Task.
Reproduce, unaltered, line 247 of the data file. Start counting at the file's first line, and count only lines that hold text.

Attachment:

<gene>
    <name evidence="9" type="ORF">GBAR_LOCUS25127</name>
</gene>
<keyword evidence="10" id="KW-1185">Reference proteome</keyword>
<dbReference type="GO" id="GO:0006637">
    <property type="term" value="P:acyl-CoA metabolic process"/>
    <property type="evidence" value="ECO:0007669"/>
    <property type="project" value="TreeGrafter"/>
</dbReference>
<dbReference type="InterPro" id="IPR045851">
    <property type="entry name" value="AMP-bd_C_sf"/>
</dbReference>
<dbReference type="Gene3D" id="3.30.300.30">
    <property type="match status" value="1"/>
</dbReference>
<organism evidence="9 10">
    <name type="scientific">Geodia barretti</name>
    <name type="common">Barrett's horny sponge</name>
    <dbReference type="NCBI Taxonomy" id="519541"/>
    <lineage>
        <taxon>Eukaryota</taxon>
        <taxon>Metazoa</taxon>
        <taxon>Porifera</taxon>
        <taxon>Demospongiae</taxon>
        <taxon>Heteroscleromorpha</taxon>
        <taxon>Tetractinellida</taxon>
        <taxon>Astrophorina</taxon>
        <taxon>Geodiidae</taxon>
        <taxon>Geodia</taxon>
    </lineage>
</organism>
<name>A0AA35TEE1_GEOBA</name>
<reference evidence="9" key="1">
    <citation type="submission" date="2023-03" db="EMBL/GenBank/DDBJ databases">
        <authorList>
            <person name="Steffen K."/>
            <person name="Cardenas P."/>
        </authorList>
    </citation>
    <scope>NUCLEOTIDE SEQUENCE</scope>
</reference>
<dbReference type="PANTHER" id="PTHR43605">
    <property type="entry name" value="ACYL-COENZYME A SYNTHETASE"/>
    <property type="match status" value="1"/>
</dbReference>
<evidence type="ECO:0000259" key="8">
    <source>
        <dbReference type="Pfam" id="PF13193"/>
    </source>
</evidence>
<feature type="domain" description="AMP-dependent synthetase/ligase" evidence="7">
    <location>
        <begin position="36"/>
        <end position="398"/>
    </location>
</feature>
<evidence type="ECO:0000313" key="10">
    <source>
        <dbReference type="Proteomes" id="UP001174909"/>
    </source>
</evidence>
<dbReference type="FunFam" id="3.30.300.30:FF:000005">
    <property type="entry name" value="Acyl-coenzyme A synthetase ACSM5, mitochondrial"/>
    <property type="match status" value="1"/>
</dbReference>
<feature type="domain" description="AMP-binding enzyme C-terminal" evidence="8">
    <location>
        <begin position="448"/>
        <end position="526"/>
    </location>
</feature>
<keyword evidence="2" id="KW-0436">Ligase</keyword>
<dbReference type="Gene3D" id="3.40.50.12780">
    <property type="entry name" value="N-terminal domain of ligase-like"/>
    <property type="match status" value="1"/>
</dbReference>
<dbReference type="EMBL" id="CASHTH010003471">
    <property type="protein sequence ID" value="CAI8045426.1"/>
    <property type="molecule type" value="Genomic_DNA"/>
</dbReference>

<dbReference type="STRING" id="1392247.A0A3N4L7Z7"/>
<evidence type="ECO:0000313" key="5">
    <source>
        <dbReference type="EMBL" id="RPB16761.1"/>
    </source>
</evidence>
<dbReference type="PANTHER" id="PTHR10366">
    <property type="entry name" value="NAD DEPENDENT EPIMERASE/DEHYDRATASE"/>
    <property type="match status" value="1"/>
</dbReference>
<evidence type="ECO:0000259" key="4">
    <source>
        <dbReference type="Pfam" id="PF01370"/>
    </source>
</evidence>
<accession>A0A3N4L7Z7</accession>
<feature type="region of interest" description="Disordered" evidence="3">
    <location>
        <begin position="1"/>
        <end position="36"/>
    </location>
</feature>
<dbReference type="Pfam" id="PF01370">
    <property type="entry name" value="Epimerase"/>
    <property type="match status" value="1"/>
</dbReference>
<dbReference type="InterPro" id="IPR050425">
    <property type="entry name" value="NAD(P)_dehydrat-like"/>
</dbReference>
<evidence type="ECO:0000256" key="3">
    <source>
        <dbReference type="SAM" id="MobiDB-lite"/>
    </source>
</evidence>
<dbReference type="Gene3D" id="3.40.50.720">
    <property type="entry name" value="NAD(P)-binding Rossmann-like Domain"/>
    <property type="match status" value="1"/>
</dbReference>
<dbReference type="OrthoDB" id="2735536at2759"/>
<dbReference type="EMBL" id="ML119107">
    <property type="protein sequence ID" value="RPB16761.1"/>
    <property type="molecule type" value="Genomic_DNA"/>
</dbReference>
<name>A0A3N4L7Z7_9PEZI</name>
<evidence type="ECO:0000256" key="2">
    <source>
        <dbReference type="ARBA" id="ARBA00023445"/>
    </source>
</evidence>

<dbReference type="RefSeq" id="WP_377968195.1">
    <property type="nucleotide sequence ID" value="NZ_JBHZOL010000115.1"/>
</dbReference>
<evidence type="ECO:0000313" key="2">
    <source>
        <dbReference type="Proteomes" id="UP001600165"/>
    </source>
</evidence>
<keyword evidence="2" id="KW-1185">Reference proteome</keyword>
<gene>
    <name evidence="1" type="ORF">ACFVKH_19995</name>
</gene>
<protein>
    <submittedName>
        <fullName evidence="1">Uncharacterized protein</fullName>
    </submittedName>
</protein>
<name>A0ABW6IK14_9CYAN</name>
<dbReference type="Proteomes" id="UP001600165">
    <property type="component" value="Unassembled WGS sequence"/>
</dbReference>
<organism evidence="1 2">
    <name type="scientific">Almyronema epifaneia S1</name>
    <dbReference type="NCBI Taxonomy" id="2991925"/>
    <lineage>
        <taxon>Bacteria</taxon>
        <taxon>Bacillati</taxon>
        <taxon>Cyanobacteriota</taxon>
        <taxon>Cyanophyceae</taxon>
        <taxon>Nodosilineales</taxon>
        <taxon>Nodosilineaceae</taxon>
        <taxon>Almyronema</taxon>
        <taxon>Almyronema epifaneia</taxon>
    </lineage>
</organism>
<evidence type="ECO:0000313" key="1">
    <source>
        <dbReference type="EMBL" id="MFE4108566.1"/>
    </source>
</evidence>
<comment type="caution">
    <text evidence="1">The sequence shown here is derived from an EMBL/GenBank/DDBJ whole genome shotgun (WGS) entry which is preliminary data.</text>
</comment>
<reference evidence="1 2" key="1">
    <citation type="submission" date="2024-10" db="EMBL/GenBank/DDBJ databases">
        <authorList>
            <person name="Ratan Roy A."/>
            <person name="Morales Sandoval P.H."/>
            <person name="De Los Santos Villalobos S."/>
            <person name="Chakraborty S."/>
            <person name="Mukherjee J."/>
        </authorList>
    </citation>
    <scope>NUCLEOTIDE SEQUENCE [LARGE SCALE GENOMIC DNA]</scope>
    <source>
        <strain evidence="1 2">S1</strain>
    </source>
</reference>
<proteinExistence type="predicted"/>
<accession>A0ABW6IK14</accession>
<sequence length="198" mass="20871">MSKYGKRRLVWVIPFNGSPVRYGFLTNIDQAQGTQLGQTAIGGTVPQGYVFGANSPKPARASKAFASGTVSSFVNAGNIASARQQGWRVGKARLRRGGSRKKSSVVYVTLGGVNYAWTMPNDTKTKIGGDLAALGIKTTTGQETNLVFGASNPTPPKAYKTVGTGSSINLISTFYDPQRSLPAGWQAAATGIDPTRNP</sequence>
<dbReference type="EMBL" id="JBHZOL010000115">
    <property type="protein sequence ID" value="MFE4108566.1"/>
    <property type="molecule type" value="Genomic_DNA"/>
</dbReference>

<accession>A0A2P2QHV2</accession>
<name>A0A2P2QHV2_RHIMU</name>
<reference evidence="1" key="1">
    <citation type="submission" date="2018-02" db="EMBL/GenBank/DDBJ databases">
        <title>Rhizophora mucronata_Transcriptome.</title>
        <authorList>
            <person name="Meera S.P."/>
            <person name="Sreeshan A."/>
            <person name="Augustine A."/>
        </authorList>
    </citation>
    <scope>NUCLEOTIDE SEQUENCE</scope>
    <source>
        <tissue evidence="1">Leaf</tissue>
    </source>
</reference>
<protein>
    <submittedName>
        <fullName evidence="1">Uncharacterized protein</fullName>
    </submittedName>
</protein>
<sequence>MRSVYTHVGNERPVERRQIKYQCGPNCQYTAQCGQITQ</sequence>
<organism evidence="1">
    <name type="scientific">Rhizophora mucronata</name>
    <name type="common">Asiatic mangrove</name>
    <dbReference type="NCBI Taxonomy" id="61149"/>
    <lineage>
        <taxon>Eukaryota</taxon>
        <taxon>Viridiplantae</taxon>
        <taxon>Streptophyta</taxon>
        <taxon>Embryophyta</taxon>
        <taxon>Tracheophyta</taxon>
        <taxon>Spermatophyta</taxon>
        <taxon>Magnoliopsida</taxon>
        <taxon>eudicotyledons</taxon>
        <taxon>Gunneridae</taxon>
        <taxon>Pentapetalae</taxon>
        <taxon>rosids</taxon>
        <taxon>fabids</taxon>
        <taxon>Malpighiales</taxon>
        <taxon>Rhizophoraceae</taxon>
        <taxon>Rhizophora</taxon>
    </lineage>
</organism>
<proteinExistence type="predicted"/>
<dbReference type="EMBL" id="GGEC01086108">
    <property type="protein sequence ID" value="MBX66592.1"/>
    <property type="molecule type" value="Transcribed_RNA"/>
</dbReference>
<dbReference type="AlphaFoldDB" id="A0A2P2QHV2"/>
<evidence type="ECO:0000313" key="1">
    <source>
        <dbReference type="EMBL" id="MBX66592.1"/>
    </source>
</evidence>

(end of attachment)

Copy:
        <dbReference type="EMBL" id="MBX66592.1"/>